Can we play games on Zoom?
Do we do rapid test of players in half time?
What will sports look like in your second matchup with COVID and its viral brothers, Delta and O’Micron?
Because the games are on. Come hell or high absenteeism rates, sports and billions of dollars of business going on. The NFL moved three games where teams had at least 20 players on the COVID list to Monday and Tuesday. In the NBA, star Kevin Durant became the eighth Brooklyn Nets player to enter the COVID-19 protocol.
The Florida Panthers suspended play at least through the Christmas weekend, as did Colorado and Calgary in the NHL. The Panthers then fielded a virus-stricken team in a 4-1 loss to the Los Angeles Kings on Thursday.
That’s the new normal, the next normal, now normal or whatever unusual adjective you want to put in front of the big world we’re dealing with. Medical information states that the small world in the game is going up against an Omicron variant that is more contagious but apparently less lethal than its viral predecessors.
So it’s not a question of whether the games go on. This way. The Miami Dolphins, for example, went into lockdown last season of facilities and practice protocols. Zoom Meetings. divided squad. They were driving Miles Gaskin and Salvon Ahmed back from the COVID protocol on Friday.
They will play on Sunday against the New York Jets (3-10), a toothless team that differs from quarterback play and expected December. His strategy on the Kovid front was different. The Jets allowed in-person interviews, while the Dolphins (6-7) worked on Zoom. Will it matter when the available players are listed for Sunday?
Here’s another new question, similar to the old viral question: If teams are instituting lock-down behavior against the virus, should they allow fans to come across stadiums? And will those thousands of fans put more society at risk?
In Canada, teams were ordered by the government to limit attendance to 50 percent capacity. This is a strange question in implementation. Which fans get tickets for a particular sport? Who gets stuck with a blah opponent?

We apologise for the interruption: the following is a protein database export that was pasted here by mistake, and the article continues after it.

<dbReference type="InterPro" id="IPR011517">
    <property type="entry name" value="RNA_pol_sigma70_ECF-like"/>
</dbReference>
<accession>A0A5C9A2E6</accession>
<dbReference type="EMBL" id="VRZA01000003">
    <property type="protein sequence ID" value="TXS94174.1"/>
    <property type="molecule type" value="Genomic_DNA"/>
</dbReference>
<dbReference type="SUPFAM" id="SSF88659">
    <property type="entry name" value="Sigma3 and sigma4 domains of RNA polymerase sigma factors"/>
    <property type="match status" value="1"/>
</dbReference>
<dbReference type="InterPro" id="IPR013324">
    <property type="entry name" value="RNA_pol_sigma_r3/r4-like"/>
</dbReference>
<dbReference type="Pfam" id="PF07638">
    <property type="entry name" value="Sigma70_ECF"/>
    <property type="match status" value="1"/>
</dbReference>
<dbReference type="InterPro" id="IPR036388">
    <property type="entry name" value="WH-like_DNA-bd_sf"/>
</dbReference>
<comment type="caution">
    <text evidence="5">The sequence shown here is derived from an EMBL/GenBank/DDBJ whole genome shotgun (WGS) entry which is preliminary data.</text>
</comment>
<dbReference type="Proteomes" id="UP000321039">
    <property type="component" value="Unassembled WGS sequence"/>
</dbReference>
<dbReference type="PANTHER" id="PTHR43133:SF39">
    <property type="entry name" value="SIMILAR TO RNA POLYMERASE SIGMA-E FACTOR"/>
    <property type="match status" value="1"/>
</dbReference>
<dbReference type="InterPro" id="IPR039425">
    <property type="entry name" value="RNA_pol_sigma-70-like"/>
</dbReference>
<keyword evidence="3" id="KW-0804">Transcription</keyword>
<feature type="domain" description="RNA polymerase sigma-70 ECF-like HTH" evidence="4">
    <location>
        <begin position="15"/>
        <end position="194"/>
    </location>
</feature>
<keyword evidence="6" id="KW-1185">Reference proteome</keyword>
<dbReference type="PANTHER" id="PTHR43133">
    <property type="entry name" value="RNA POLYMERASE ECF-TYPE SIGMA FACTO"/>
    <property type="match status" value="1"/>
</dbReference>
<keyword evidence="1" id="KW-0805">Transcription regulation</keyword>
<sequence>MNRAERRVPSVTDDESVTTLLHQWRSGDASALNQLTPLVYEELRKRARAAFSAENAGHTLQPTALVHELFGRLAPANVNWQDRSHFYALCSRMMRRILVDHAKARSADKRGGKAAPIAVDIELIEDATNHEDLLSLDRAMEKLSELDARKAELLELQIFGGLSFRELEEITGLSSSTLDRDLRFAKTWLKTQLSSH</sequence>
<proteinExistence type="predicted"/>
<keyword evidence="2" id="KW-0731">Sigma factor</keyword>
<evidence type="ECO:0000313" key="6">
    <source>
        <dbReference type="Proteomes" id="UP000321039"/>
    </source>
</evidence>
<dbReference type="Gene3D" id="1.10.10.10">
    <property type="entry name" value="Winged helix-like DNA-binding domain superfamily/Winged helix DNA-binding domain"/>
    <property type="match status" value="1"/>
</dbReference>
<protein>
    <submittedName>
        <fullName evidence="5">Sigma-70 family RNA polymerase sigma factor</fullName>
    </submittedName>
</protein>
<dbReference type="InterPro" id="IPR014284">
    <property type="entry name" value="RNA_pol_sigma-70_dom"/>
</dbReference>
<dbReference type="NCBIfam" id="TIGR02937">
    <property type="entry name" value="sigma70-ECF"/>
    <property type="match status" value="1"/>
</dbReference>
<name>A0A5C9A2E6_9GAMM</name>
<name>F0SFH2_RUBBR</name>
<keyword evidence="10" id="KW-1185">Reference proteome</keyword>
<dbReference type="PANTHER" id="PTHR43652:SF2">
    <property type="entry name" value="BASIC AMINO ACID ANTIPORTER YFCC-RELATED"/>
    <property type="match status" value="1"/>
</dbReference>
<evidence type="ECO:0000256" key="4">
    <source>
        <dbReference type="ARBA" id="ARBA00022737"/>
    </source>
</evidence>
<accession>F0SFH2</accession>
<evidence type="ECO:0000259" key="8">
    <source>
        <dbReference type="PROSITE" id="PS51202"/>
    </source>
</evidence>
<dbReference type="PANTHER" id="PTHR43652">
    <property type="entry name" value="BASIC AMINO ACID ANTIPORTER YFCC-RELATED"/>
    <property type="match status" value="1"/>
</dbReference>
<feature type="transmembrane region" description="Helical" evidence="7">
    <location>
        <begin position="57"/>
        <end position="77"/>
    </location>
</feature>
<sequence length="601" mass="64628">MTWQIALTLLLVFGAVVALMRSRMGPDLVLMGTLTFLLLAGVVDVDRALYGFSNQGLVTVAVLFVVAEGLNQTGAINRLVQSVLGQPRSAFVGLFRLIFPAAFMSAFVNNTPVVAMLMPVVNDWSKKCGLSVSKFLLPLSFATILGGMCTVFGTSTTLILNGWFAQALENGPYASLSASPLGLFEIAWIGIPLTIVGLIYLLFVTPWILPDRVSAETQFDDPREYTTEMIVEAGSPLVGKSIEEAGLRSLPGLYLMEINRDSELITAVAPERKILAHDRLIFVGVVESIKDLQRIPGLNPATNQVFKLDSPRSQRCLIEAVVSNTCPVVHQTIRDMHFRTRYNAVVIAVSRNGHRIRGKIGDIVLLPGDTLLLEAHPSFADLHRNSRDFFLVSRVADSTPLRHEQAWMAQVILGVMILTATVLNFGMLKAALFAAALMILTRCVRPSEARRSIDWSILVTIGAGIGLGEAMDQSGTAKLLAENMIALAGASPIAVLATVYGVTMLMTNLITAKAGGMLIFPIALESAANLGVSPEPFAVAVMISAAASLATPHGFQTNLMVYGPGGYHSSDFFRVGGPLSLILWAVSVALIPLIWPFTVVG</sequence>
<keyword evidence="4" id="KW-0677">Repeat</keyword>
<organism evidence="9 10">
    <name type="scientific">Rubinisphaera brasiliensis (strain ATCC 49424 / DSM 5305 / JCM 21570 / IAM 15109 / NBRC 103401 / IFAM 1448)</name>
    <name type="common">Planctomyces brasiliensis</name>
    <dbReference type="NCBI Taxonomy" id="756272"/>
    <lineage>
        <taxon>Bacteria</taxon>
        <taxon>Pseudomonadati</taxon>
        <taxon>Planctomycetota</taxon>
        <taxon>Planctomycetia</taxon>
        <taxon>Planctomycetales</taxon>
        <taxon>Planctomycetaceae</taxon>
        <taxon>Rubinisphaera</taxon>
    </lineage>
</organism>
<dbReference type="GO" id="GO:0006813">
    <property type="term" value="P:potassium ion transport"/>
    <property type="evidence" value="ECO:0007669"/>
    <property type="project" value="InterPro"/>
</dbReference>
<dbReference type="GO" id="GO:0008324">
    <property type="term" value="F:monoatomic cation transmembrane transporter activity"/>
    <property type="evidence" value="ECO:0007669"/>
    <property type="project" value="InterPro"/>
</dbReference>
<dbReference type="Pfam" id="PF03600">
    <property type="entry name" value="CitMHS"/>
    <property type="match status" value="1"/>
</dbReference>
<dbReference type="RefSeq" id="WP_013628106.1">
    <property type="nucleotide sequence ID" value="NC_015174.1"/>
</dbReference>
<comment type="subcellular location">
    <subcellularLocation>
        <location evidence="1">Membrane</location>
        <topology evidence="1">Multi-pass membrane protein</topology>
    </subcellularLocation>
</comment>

One thing’s for sure: it looks like the league will deal with it right now. Four Heat players wear masks during Friday night’s pre-game warmup in Orlando. The Toronto Raptors plan to launch an initiative called “Operation Mask Up (or Out)” for fans on Saturday. It required, “All attendees must strictly follow all mask-wearing protocols or risk leaving the building.”
The political food fight will follow. He is also a part of all this.
In sports, playoff races can be skewed, pre-game announcements will change betting lines and some teams are already upset. The schedule should be maintained flexibly. If players are ruled out of the upcoming Beijing Olympics due to COVID, the NHL could have a buffer of three weeks. Does the NBA push this season again to the next?
It’s already ugly in football. The Las Vegas Raiders, for example, protested when their game was moved from Saturday to Monday, when more than 20 Cleveland Browns were on the reserve COVID list. This changes the nature of their next week’s game against division rival Denver.
“Maybe should fly to Cleveland [to Las Vegas]Raiders owner Mark Davis said. “It will make it more fair.”
It’s not a fair thing. The games have to continue. Again, if people want to take the risk there is no reason to cancel them. But the way he walks is strange.
Kyrie Irving, one of three percent of NBA players, was told to stay away from his nets this season. They brought him back to the field of the roster. But because of New York’s mandate for vaccinated workers, he can’t play home games. He can only play the remaining 24 road games.
“The emergence of the Omicron version is exactly the kind of change that guarantees a resilient response,” said NFL commissioner Roger Goodell.
Nobody wants the weather to stop. No one will be more resilient than Goodells in sports to keep the game going.